Wednesday, 4 March 2015

Red-billed Tropicbird

The final day of February found me on the rugged south-east coast of the island, on a cliff which was being relentlessly and violently pounded by angry waves of the Atlantic Ocean.  Some of the waves were so large that they reached a couple feet over the cliff which was more than 30’ in some areas.  It was in these harsh conditions that one of the most rarely seen, locally breeding birds of Barbados was found, the Red-billed Tropicbird (Phaethon aethereus).

Photo by Dr. John Webster

These beautiful and graceful birds spend most of their life at sea but return to nest in holes or crevices on the south-east, east and northern sea cliffs of the island.  Red-billed Tropicbirds are 18-20” in length excluding the two centre tails or plumes which can be double the length of the bird.  It is a white bird with black eye patches, black barring on the back, black wing tips and of course a red bill.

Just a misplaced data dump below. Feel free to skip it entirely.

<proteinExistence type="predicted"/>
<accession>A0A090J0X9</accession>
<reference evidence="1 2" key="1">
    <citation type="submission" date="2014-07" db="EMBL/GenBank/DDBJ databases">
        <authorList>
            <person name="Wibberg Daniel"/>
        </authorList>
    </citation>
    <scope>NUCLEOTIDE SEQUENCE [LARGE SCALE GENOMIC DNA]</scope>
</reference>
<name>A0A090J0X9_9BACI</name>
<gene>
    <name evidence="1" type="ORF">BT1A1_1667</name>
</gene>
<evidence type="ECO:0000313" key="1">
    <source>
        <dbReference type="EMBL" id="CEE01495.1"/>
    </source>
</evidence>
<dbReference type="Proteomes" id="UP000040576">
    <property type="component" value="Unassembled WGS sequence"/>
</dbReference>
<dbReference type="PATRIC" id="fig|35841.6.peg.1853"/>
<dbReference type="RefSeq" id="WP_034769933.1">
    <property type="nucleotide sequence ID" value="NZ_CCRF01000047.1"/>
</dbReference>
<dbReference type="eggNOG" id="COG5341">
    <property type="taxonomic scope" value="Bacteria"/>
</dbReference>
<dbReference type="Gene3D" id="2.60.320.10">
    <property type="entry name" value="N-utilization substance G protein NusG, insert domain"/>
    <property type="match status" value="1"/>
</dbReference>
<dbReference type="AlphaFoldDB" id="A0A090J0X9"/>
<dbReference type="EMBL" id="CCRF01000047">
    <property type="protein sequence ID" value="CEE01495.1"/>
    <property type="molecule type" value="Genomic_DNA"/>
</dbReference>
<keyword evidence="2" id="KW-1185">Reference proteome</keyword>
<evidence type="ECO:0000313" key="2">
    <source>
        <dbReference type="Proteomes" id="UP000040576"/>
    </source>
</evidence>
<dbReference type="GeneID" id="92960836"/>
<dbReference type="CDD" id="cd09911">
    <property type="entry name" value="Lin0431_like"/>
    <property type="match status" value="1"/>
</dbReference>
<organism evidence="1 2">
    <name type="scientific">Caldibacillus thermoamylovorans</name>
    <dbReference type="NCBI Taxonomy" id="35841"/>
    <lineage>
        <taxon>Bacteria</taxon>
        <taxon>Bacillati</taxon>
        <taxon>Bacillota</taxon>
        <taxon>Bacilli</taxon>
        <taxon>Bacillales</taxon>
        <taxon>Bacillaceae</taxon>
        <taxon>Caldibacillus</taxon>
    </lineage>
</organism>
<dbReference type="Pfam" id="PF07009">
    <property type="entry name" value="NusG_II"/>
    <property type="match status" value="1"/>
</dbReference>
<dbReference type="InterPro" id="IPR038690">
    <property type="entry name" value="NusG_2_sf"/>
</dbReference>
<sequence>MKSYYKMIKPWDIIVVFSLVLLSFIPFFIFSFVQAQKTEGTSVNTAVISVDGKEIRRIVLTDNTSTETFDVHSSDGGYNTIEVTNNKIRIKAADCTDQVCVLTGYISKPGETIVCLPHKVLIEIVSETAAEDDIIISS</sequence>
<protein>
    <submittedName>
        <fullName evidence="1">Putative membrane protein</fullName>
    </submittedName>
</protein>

I spent an hour observing these birds with some flying in and out of crevices in the sea cliff.  I counted about eight birds within that time.
The Red-billed Tropicbird is one of only two pelagic bird species with a history of nesting on the island. If all goes to plan, in April I will be telling you about the other pelagic bird so look out for that.